Food neophobia in rhesus macaques (macaca mulatta)
Johnson, Elizabeth Carol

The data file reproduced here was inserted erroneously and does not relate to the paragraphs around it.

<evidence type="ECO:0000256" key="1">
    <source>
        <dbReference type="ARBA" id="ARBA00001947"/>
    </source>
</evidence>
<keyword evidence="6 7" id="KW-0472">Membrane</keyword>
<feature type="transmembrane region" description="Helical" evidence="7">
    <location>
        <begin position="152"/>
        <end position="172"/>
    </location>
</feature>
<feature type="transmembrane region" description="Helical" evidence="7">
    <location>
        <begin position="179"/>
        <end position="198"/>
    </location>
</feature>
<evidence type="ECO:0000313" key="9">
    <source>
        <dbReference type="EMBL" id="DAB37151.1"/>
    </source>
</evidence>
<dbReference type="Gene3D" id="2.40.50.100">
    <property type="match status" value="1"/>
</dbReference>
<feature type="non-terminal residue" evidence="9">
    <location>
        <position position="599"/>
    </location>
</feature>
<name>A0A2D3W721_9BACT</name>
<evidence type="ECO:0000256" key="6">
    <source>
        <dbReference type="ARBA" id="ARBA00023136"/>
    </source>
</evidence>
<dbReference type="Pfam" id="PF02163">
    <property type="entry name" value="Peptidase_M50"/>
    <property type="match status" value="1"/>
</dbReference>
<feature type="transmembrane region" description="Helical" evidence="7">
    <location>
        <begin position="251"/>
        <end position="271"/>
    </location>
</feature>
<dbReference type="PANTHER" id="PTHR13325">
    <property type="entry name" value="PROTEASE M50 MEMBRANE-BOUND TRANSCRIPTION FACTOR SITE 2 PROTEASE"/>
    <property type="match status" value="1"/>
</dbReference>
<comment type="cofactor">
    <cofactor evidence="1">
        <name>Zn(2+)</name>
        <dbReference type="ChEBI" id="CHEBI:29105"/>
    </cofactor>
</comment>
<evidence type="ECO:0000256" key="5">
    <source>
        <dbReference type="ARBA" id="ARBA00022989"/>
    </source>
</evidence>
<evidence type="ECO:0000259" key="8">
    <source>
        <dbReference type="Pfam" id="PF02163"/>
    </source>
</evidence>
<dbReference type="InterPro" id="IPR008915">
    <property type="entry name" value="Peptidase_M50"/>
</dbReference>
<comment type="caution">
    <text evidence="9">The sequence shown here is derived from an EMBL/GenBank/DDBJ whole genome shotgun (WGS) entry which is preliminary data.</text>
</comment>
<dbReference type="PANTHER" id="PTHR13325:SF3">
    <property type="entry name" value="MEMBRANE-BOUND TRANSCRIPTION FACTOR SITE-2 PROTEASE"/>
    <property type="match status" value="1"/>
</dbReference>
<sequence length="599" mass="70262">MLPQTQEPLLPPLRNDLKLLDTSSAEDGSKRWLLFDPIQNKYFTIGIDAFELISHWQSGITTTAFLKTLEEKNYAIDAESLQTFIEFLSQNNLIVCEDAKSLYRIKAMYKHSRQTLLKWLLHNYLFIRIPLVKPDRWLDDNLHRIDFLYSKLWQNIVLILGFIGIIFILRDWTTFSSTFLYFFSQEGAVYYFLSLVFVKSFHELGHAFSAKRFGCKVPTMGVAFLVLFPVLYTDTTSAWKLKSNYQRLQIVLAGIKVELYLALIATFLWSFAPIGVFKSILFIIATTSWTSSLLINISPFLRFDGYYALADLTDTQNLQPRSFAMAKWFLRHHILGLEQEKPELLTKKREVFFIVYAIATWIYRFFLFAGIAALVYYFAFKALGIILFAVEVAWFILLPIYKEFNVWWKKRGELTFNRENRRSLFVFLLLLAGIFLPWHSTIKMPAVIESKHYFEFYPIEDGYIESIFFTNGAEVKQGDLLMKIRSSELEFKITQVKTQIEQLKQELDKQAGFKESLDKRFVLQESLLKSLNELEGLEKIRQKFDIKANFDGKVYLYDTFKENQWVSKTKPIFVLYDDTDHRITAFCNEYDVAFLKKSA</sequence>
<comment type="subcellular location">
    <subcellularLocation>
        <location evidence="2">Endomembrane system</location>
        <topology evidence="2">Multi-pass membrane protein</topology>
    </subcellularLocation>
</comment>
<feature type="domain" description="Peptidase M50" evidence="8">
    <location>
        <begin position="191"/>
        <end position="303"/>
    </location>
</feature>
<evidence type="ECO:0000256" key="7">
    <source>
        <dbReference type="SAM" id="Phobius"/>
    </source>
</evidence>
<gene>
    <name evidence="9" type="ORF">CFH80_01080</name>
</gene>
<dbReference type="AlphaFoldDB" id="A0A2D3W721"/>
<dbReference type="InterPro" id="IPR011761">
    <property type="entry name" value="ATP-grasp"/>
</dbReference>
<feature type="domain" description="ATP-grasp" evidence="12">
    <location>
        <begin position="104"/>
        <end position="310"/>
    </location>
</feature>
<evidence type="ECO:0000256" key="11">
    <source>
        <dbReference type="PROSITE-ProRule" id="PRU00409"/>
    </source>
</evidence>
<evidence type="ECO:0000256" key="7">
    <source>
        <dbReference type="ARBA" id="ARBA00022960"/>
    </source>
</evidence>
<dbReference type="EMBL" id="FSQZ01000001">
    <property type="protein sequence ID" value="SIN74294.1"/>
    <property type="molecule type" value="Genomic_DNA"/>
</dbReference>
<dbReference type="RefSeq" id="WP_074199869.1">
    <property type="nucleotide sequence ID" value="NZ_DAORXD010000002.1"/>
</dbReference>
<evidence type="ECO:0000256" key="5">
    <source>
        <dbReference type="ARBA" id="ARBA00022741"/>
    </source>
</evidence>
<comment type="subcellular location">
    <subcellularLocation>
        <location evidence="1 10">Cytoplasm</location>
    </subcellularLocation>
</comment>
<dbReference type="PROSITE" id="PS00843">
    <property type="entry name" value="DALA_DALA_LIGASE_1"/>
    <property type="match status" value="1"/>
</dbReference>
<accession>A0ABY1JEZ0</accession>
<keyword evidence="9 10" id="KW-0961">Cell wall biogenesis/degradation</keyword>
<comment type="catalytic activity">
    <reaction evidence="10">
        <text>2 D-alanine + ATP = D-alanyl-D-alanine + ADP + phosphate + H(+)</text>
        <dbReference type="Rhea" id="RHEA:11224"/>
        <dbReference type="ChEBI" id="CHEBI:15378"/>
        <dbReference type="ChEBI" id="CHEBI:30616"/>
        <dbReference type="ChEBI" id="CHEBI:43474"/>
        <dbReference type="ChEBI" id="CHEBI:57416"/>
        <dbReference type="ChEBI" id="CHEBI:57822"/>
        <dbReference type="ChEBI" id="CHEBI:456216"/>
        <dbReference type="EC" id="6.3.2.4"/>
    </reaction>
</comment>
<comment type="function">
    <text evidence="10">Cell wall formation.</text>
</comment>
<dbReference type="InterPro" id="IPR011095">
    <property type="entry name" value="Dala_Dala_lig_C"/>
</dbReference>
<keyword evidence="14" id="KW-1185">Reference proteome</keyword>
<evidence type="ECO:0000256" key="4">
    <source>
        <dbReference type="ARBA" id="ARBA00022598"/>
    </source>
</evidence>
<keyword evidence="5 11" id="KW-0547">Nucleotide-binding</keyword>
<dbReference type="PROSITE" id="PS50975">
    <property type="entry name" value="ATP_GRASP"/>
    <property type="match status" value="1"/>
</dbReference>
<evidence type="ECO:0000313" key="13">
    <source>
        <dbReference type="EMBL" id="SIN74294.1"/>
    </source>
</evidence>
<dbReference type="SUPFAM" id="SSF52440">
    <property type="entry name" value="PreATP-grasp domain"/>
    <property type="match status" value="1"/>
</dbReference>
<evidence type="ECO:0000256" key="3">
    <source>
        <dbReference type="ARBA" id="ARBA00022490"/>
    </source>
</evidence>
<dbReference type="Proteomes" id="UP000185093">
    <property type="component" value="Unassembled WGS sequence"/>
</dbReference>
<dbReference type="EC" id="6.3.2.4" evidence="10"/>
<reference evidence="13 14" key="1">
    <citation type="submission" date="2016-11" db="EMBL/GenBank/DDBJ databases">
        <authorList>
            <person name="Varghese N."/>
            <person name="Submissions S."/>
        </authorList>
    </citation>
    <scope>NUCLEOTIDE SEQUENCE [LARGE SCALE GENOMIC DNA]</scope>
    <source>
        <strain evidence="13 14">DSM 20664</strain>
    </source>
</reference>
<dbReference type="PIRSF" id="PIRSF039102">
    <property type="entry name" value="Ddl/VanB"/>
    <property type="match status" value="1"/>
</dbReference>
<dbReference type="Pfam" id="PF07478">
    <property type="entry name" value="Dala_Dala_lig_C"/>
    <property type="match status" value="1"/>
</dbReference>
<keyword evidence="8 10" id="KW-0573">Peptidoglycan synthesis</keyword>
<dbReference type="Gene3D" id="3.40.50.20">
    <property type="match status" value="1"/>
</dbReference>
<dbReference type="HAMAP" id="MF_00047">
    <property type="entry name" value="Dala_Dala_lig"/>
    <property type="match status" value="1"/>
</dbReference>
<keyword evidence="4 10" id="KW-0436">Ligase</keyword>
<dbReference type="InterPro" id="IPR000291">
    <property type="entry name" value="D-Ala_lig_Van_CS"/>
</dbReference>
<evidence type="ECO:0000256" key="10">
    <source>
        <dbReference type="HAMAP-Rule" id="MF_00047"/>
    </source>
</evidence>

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Food neophobia can be observed in most animals and may play a key role in diet selection, especially for generalist species. This project contains five experiments aimed at elucidating the role of food neophobia in the feeding behavior of rhesus macaques (Macaca mulatta). Of primary interest was whether the macaques' behavior matched predictions derived from the hypothesis that food neophobia develops after repeated experiences of conditioned taste aversion (CTA) with novel foods. In a variety of experimental conditions, the observer recorded how long subjects manipulated novel and familiar foods, the frequency of sniffs, and whether food was eaten or dropped at the end of a trial. Food neophobia increased predictably in semi-free ranging macaques with increasing food novelty. As expected, this pattern did not hold in corral-housed animals. The source of food was important, as subjects were more likely to drop novel foods they discovered in their environment compared to those hand-tossed to them by a human observer. Macaques, as young as 1-year old, exhibited food neophobia. This result does not support the CTA hypothesis, but studies with younger infants are warranted. Pilotdata on 6-month old macaques indicate that social cues from group members may influence infants' behavior toward novel food.